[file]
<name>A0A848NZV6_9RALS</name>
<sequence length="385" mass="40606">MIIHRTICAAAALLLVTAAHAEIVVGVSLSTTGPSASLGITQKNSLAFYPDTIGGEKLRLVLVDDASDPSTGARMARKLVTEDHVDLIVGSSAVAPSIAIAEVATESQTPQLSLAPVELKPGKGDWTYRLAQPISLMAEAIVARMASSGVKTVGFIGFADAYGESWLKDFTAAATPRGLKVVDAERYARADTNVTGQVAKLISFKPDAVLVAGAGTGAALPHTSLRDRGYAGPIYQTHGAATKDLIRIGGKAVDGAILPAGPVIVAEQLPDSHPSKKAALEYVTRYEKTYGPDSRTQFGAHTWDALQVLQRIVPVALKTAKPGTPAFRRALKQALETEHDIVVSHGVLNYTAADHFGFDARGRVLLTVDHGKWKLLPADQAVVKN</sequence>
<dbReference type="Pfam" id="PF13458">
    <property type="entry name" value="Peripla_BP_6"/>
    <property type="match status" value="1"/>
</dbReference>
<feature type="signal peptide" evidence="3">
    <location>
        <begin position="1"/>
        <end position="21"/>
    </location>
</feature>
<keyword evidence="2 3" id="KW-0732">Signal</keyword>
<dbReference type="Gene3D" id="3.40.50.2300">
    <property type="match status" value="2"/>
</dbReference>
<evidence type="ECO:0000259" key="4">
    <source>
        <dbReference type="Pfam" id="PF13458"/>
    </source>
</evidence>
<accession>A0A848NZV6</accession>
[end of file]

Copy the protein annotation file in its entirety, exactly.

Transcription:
<name>A0A848NZV6_9RALS</name>
<sequence length="385" mass="40606">MIIHRTICAAAALLLVTAAHAEIVVGVSLSTTGPSASLGITQKNSLAFYPDTIGGEKLRLVLVDDASDPSTGARMARKLVTEDHVDLIVGSSAVAPSIAIAEVATESQTPQLSLAPVELKPGKGDWTYRLAQPISLMAEAIVARMASSGVKTVGFIGFADAYGESWLKDFTAAATPRGLKVVDAERYARADTNVTGQVAKLISFKPDAVLVAGAGTGAALPHTSLRDRGYAGPIYQTHGAATKDLIRIGGKAVDGAILPAGPVIVAEQLPDSHPSKKAALEYVTRYEKTYGPDSRTQFGAHTWDALQVLQRIVPVALKTAKPGTPAFRRALKQALETEHDIVVSHGVLNYTAADHFGFDARGRVLLTVDHGKWKLLPADQAVVKN</sequence>
<dbReference type="Pfam" id="PF13458">
    <property type="entry name" value="Peripla_BP_6"/>
    <property type="match status" value="1"/>
</dbReference>
<feature type="signal peptide" evidence="3">
    <location>
        <begin position="1"/>
        <end position="21"/>
    </location>
</feature>
<keyword evidence="2 3" id="KW-0732">Signal</keyword>
<dbReference type="Gene3D" id="3.40.50.2300">
    <property type="match status" value="2"/>
</dbReference>
<evidence type="ECO:0000259" key="4">
    <source>
        <dbReference type="Pfam" id="PF13458"/>
    </source>
</evidence>
<accession>A0A848NZV6</accession>